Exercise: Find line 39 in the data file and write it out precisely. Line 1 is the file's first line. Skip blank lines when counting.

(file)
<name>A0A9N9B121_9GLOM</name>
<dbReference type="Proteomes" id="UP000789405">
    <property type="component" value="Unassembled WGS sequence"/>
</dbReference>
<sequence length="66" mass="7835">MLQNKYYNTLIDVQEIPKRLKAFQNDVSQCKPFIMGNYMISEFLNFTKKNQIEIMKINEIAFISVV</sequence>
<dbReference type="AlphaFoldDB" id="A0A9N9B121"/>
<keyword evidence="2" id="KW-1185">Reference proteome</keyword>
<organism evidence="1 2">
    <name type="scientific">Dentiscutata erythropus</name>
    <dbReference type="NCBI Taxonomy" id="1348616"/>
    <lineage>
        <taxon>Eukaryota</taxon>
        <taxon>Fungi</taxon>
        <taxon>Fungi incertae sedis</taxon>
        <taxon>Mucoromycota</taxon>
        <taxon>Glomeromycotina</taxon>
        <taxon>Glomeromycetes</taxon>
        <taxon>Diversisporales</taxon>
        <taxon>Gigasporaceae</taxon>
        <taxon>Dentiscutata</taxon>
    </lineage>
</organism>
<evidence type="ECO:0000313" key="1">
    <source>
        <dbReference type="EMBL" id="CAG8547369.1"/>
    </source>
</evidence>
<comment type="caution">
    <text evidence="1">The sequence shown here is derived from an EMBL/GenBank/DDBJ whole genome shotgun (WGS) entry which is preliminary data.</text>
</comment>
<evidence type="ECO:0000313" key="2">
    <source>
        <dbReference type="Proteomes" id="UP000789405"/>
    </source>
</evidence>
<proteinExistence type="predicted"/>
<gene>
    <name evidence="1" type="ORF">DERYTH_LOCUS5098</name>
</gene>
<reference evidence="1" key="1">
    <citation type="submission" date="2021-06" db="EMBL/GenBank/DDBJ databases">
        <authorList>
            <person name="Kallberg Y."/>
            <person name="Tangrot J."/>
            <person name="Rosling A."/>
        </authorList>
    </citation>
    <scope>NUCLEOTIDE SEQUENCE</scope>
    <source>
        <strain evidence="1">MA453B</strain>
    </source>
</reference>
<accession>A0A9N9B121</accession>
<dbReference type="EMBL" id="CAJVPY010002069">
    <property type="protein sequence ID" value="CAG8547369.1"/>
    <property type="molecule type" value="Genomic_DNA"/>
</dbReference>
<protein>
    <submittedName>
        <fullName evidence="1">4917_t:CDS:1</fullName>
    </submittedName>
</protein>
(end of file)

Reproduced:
</gene>